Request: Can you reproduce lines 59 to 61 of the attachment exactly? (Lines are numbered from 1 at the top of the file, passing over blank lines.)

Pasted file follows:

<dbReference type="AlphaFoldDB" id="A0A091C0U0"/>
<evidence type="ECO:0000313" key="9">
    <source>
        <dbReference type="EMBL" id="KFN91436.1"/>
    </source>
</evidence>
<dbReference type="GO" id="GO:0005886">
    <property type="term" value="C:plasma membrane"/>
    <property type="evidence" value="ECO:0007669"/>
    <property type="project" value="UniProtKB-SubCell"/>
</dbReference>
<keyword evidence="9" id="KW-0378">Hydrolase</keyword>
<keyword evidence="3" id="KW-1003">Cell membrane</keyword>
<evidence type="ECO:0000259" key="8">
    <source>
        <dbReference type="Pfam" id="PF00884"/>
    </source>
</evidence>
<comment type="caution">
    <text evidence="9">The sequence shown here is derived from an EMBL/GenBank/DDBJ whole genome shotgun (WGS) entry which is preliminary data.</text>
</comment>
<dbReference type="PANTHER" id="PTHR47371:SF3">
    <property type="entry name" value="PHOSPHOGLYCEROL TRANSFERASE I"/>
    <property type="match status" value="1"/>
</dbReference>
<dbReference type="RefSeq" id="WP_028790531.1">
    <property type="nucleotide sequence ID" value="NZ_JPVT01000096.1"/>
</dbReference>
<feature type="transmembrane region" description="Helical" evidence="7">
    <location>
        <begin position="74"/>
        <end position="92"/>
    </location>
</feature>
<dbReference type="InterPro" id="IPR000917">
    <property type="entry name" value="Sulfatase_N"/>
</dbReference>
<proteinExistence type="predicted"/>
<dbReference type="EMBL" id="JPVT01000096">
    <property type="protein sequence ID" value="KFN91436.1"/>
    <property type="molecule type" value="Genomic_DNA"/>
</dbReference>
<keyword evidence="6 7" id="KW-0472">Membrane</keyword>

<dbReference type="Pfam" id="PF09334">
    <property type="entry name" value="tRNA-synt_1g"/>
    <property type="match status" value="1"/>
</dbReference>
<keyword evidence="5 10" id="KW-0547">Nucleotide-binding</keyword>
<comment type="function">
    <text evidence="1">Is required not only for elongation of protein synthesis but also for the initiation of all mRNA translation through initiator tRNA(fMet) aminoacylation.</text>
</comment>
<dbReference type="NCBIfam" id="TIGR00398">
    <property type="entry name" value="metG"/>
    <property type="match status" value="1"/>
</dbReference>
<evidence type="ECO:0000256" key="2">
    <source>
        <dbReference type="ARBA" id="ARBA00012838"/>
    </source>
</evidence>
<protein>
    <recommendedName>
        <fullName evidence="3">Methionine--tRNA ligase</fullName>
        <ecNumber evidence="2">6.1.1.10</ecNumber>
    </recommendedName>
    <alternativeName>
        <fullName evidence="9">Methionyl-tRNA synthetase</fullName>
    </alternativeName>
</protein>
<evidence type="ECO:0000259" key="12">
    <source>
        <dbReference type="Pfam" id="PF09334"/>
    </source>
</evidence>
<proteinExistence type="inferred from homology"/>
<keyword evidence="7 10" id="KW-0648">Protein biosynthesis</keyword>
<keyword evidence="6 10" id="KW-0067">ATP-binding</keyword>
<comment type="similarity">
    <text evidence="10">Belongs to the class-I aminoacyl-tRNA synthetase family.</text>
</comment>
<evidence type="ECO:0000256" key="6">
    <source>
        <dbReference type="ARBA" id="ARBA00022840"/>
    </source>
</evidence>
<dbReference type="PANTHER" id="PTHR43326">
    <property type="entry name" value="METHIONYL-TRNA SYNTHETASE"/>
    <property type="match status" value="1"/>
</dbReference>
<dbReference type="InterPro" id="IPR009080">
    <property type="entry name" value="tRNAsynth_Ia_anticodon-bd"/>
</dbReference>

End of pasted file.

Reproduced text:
    </source>
</evidence>
<protein>